A curated book of photographs from the collection of South African archaeologist, AJH “John” Goodwin (1900 – 1959). By Nick Shepherd. Part of the Series in Visual History by the CCA; published by Jonathan Ball Publishers in May 2015. Online version by Niek de Greef.

The Mirror in the Ground is a curated book of visual essays, drawing on photographs from the collection of John Goodwin, the South African archaeologist. Goodwin was a formative figure in the founding of South African (and African) archaeology. The collection relating to his life and work consists of manuscripts and typescripts, field notebooks, a voluminous correspondence, and so on. It also consists of thousands of photographic prints, negatives and glass plates. The photographs speak of a number of significant themes in the founding and “disciplining” of archaeology as a knowledge project in the first half of the twentieth century. These include the role of fieldwork and the emergence of a conception of the archaeological field, the role of so-called “native” labour in archaeology, the emergence of an enthusiastic amateur constituency, the evolution of fieldwork techniques, and so on. In examining the conjunction between archaeology and photography, Shepherd was particularly interested in the role of the visual imagination in the making of the discipline. More generally, Shepherd is interested in exploring what it means to approach intellectual history through the photographic image.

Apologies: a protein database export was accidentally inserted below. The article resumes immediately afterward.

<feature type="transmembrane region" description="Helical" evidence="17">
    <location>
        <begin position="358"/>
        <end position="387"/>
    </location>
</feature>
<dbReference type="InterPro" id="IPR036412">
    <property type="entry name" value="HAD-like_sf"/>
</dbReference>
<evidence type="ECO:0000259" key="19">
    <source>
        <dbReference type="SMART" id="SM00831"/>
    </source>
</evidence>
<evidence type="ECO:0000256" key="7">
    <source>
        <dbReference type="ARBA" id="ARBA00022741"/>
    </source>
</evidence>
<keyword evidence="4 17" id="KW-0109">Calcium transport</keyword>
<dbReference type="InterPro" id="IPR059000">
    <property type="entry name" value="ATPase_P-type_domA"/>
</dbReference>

Header image from the book. Caption: The South African archaeologist AJH “John” Goodwin and an unnamed assistant, Oakhurst Cave, southern Cape coast, 1932-1935.